It means we cannot fully understand his life and philosophy without knowing the inner dynamism that brought the diverse elements into a fruitful relationship with one another.
For many scholars Gandhi was a man of personal integrity.
Therefore, the key to understanding the life and philosophy of Gandhi is to understand that Gandhi gave his political actions an internal moral basis, and he used his political actions for his internal growth (“moksha”).
It means that Gandhi evolved as a unique combination of a Mahatma who had a highly moral and spiritual position that was necessarily political, and a shrewd political strategist who had a political position that was necessarily moral and spiritual. Indeed, Ernest Barker, a political philosopher, was right in his assessment when he wrote; “what he [Gandhi] was to the world, and what he could do for the world, depended on his being more things than one.” Further, he said, Gandhi could mix “the spiritual with the temporal and could be at the same time true to both” hence “the mixture was essence” (Barker 2007: 50–51).
He epitomised a perfect harmony between thought, word and action.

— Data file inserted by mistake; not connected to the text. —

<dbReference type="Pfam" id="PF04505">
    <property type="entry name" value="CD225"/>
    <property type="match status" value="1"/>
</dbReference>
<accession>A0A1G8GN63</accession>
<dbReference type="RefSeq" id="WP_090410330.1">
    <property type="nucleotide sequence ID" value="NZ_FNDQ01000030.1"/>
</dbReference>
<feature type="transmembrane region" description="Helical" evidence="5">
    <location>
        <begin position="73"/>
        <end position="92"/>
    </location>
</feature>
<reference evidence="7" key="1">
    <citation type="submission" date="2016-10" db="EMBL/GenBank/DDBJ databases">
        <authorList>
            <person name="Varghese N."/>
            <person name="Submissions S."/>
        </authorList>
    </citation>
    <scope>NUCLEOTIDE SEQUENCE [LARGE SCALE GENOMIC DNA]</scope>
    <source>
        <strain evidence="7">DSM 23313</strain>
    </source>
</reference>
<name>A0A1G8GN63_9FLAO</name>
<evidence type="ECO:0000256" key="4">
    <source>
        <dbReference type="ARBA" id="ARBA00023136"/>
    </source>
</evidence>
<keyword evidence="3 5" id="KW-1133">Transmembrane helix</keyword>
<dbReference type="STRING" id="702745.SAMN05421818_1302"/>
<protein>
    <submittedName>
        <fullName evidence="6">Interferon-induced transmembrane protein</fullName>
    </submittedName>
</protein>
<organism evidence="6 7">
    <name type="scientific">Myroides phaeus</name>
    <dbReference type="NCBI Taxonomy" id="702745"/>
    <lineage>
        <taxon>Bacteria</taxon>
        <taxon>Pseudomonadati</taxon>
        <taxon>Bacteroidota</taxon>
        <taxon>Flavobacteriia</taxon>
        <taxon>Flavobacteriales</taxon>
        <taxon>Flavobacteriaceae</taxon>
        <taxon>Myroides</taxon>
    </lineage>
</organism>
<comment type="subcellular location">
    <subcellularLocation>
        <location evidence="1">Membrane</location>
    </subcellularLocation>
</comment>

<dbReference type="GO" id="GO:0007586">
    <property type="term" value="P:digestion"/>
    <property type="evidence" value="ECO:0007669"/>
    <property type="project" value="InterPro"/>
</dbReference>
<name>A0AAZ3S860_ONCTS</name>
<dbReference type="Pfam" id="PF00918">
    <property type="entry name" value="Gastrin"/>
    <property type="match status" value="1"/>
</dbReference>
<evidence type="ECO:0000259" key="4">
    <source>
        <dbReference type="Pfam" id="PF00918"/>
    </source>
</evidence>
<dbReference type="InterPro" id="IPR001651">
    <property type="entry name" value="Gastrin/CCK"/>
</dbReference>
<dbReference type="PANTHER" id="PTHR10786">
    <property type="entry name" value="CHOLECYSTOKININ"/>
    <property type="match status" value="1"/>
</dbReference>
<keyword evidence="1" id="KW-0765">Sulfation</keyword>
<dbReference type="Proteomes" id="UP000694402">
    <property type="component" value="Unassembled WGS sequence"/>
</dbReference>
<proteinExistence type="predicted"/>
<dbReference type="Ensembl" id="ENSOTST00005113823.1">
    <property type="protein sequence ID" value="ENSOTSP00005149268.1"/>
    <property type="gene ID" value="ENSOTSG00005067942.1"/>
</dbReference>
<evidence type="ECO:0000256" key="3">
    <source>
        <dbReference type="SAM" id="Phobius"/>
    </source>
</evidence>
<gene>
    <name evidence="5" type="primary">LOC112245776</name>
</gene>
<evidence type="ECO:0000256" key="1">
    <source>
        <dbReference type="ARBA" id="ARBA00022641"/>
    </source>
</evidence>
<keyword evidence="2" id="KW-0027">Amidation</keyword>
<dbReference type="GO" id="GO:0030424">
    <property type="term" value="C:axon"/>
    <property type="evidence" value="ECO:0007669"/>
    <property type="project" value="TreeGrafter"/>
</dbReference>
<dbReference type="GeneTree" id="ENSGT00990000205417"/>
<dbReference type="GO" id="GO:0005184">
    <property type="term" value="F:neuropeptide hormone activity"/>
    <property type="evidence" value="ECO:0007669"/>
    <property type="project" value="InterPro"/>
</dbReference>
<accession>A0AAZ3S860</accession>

They emphasised that Gandhi’s life must be understood in such a way that his words and deeds should reflect each other.
On the other hand, those who hold that Gandhi was basically a political strategist argue that “in fact, his philosophy of life had only a limited impact on the people.
It was as a political leader and through his political strategy and tactics of struggle that he moved millions into political action” (Chandra 1989: 506).
I argue that scholars have created a false dichotomy between “Gandhi the Mahatma” and “Gandhi the Politician” because usually these two are considered as different as chalk and cheese.
For him it was not enough to strategise against an opponent, it was also important that the action be carried out on the highest moral ground.